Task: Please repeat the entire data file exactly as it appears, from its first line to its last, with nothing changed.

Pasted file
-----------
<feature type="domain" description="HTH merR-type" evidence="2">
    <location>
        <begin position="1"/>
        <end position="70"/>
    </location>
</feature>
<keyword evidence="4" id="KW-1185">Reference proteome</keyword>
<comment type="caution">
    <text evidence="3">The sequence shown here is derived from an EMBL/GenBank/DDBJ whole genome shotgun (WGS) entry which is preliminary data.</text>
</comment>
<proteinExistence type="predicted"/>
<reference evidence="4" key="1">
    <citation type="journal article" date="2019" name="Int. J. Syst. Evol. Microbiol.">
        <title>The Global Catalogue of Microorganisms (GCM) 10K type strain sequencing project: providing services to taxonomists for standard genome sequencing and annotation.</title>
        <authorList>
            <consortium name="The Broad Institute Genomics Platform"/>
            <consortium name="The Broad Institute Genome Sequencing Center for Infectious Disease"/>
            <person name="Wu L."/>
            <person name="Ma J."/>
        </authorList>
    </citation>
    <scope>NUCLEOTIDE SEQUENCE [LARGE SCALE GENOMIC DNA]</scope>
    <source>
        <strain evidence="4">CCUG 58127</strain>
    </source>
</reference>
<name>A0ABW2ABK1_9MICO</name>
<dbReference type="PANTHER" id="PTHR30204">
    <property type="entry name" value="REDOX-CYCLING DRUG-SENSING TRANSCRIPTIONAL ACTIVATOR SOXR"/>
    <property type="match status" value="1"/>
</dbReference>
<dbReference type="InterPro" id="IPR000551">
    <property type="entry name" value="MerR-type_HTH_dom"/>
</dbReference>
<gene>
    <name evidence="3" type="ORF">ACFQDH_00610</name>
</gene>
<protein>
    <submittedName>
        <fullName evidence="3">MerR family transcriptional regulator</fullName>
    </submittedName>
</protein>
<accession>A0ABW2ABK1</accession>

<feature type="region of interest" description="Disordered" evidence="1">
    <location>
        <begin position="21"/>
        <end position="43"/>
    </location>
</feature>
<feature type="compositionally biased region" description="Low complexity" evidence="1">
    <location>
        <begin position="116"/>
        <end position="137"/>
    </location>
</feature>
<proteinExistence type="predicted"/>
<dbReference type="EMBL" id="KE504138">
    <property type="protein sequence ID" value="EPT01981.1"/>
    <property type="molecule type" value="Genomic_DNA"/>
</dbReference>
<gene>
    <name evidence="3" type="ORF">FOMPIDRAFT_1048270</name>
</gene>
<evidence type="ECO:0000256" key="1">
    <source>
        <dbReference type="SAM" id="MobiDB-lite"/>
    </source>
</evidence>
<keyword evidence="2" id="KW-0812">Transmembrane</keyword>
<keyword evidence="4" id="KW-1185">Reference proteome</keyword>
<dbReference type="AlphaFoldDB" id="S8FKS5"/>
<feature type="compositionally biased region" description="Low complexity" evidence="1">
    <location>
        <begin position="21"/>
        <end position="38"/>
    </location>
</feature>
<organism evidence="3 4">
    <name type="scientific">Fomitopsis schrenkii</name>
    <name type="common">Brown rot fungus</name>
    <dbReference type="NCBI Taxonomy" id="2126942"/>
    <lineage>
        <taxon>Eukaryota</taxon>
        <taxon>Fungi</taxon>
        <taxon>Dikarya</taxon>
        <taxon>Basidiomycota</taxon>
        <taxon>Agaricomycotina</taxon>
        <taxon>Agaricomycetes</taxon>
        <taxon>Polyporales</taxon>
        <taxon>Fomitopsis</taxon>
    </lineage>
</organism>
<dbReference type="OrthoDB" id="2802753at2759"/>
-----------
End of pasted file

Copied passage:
<feature type="domain" description="HTH merR-type" evidence="2">
    <location>
        <begin position="1"/>
        <end position="70"/>
    </location>
</feature>
<keyword evidence="4" id="KW-1185">Reference proteome</keyword>
<comment type="caution">
    <text evidence="3">The sequence shown here is derived from an EMBL/GenBank/DDBJ whole genome shotgun (WGS) entry which is preliminary data.</text>
</comment>
<proteinExistence type="predicted"/>
<reference evidence="4" key="1">
    <citation type="journal article" date="2019" name="Int. J. Syst. Evol. Microbiol.">
        <title>The Global Catalogue of Microorganisms (GCM) 10K type strain sequencing project: providing services to taxonomists for standard genome sequencing and annotation.</title>
        <authorList>
            <consortium name="The Broad Institute Genomics Platform"/>
            <consortium name="The Broad Institute Genome Sequencing Center for Infectious Disease"/>
            <person name="Wu L."/>
            <person name="Ma J."/>
        </authorList>
    </citation>
    <scope>NUCLEOTIDE SEQUENCE [LARGE SCALE GENOMIC DNA]</scope>
    <source>
        <strain evidence="4">CCUG 58127</strain>
    </source>
</reference>
<name>A0ABW2ABK1_9MICO</name>
<dbReference type="PANTHER" id="PTHR30204">
    <property type="entry name" value="REDOX-CYCLING DRUG-SENSING TRANSCRIPTIONAL ACTIVATOR SOXR"/>
    <property type="match status" value="1"/>
</dbReference>
<dbReference type="InterPro" id="IPR000551">
    <property type="entry name" value="MerR-type_HTH_dom"/>
</dbReference>
<gene>
    <name evidence="3" type="ORF">ACFQDH_00610</name>
</gene>
<protein>
    <submittedName>
        <fullName evidence="3">MerR family transcriptional regulator</fullName>
    </submittedName>
</protein>
<accession>A0ABW2ABK1</accession>

<feature type="region of interest" description="Disordered" evidence="1">
    <location>
        <begin position="21"/>
        <end position="43"/>
    </location>
</feature>
<feature type="compositionally biased region" description="Low complexity" evidence="1">
    <location>
        <begin position="116"/>
        <end position="137"/>
    </location>
</feature>
<proteinExistence type="predicted"/>
<dbReference type="EMBL" id="KE504138">
    <property type="protein sequence ID" value="EPT01981.1"/>
    <property type="molecule type" value="Genomic_DNA"/>
</dbReference>
<gene>
    <name evidence="3" type="ORF">FOMPIDRAFT_1048270</name>
</gene>
<evidence type="ECO:0000256" key="1">
    <source>
        <dbReference type="SAM" id="MobiDB-lite"/>
    </source>
</evidence>
<keyword evidence="2" id="KW-0812">Transmembrane</keyword>
<keyword evidence="4" id="KW-1185">Reference proteome</keyword>
<dbReference type="AlphaFoldDB" id="S8FKS5"/>
<feature type="compositionally biased region" description="Low complexity" evidence="1">
    <location>
        <begin position="21"/>
        <end position="38"/>
    </location>
</feature>
<organism evidence="3 4">
    <name type="scientific">Fomitopsis schrenkii</name>
    <name type="common">Brown rot fungus</name>
    <dbReference type="NCBI Taxonomy" id="2126942"/>
    <lineage>
        <taxon>Eukaryota</taxon>
        <taxon>Fungi</taxon>
        <taxon>Dikarya</taxon>
        <taxon>Basidiomycota</taxon>
        <taxon>Agaricomycotina</taxon>
        <taxon>Agaricomycetes</taxon>
        <taxon>Polyporales</taxon>
        <taxon>Fomitopsis</taxon>
    </lineage>
</organism>
<dbReference type="OrthoDB" id="2802753at2759"/>